I Hate Having No Money. No Money, Mo' Problems.
Things I have asked my richer orthodontist/dentist siblings for, since I have no money:
- A new Laptop to replace my 4 year old Dell Inspiron that has survived two crashes(although I have to wait till January 2007, after Microsoft comes out with the new Vista operating system)
- A bed, bedding, and a toaster/convection oven (no oven in the grad student studios) when I move to Liberal College Town in July (I am growing daily more pessimistic about my chances of getting into WASPy Privilege Law School and Elite Secret Society Law School, and besides that would mess up my plans to frolic and be merry with my own kind in Liberal College Town). I'll be buying my own dining table, armchair, and wall decorations, so you know, not asking too much.
- This laptop backpack that will hold two 2-3" thick, 2 lb. book in addition to a 7 lb. laptop
- And this rolling backpack, for days when I have to carry even more than that.
- And the book Awakening From the Dream: Civil Rights Under Siege and the New Struggle for Equal Justice, which I am presently enjoying. It's all about the impact of the federalism revolution on civil rights, making me realize that I really need to find a tighter focus (say, on employment benefits or distributive welfare programs) for my master's thesis, because the current idea is kind of useless now. Damn this book! You're making my general thesis non-novel and uninteresting, and now I have to find a better argument!
Things I bought for myself after the bar as a reward, despite my extreme poverty:
- MAC make-up. It was the second day of the Bar exam. You would be desperate to feel pretty too. And with two new eyeshadows, you'd feel darn pretty.
- New pajama pants on clearance for $5
- A CZ and silver necklace with matching earrings for $2.50 (again, on clearance), and since I'm a lawyer, everyone will presume that it's real. It's very convincing actually.
- The book Redefining Federalism: Listening to the States in Reshaping "Our Federalism": totally looking forward to reading it. I'm no administrative/environmental law person, but the area of law intersts me. Plus, I hate libertarians, and so it'll be interesting to read a principled essay about the illogicism and fallacy of libertarian arguments concerning 10th Amendment powers reserved to the states, 11th Amendment sovereign immunity, etc.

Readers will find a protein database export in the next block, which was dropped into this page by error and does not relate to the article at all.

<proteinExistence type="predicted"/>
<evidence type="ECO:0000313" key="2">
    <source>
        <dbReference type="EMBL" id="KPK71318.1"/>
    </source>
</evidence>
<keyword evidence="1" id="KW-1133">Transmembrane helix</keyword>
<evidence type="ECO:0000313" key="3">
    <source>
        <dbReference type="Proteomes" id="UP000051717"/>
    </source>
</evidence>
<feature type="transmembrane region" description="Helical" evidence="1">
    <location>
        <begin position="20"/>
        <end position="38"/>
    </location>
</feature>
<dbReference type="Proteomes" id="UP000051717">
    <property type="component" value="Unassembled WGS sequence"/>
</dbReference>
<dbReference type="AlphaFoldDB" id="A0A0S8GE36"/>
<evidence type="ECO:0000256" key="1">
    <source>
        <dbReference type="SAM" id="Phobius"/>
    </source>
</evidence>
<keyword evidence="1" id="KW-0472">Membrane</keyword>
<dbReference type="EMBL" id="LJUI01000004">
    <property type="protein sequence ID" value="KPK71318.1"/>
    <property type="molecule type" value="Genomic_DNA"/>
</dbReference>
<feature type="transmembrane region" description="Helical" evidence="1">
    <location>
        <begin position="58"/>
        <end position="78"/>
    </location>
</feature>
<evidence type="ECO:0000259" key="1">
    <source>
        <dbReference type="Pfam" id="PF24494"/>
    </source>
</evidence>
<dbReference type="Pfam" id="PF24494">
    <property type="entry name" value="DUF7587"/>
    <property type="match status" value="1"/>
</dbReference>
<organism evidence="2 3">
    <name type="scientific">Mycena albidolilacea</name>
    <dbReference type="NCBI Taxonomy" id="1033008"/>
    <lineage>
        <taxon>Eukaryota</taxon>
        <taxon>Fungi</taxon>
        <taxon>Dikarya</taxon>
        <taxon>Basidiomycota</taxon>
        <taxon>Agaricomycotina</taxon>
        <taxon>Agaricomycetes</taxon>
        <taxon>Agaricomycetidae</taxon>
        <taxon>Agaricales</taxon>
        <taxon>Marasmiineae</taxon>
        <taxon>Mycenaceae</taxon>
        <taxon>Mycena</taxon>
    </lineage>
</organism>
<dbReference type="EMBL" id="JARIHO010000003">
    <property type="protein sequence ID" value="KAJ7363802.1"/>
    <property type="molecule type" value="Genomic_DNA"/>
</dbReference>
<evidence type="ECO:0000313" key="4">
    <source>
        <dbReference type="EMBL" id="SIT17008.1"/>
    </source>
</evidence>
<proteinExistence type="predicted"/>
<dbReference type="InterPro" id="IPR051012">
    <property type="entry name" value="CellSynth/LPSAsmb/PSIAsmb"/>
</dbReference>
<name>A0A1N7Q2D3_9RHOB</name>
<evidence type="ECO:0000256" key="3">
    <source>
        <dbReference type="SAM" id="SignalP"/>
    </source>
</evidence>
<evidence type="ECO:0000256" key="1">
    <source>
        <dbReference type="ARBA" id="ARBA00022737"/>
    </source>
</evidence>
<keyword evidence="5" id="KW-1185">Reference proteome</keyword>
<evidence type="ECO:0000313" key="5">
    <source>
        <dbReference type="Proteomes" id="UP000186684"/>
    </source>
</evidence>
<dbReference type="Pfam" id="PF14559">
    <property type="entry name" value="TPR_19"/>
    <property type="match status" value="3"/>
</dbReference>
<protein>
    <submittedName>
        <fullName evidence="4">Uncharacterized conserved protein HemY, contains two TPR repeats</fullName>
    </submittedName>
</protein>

As you can see, I tend to spend the most money on books, but I don't deny myself the girly accoutrement. Books are hardly shopping to me--I just build them in as a necessary expense nowadays. You can buy generic cereal instead of General Mills, but you can't swap Maureen Dowd for a real feminist author like Adrien K. Wing, Chandra Mohanty, or Susan Sontag. I wish all academic texts came out in Dover Thift Editions, but you can't always have your 'druthers. Plus, in case I ever write a book, I'll reserve the right to champion the under-priced value of education. $35? A bargain! Buy my book in 10 years!
It is sad that I have to ask my brother to buy me a backpack--I feel like I'm in grade school again. But he is an orthodontist, and I am the perpetually poor student (blah blah, lawyer too). I'm spacing out all the requests though, in time and among siblings. Book now, backpack in a few months, move-in furniture in July, rolling backpack for birthday.
Which begs the question: who/when/how do I beg for the ultra-coveted Levenger Editor's Desk to assist with reading and annotating texts while preserving neck and spine alignment for more comfortable researching? Even with 5 older siblings, (only three of whom I would ask for financial help, since they are the only ones who can spare it), I've run out of people to beg from. My birthday is on Halloween. Feel free to start a "Books for Belle" fund.
Do I feel pathetic for being so broke-ass when my classmates are rollin' in big firm money? Yes and no. I know I'm working for something I truly care about, which is worth more than the salary (which isn't bad at all, by the way). So if it takes a few more years of poverty and schooling and work to get there--well, I'll do it, and happily. I used to feel like I needed to be accomplished by the age of 25 (my sister was a dentist by 24), but having gone through law school, I don't need to as much anymore. There I met many who were older than I and were just beginning their careers, and they seemed more centered and happy than the rest of us 22 year olds going straight from college to law school. Notwithstanding my 27 year old friend who just got an assistant professorship at a well-respected second tier law school, I'm thinking it'll be good for me to add a few years onto my slim 25 year old frame. I have a young face and even younger voice, and so it'll be better for me to enter the market when I'm 28 or 29. Maybe then I won't be mistaken for a college freshman, and can lecture without having to wear a full on suit just to age myself. (The 27 year old has male pattern baldness, the lucky bastard). Maybe I should streak my hair gray or something. Do something to add more gravitas.Two shameless, self-absorbed, silly posts in two days--I know, I know. I'll blog about the Supreme Court's decision about allowing military recruiting and the dumbass South Dakota abortion restriction soon enough.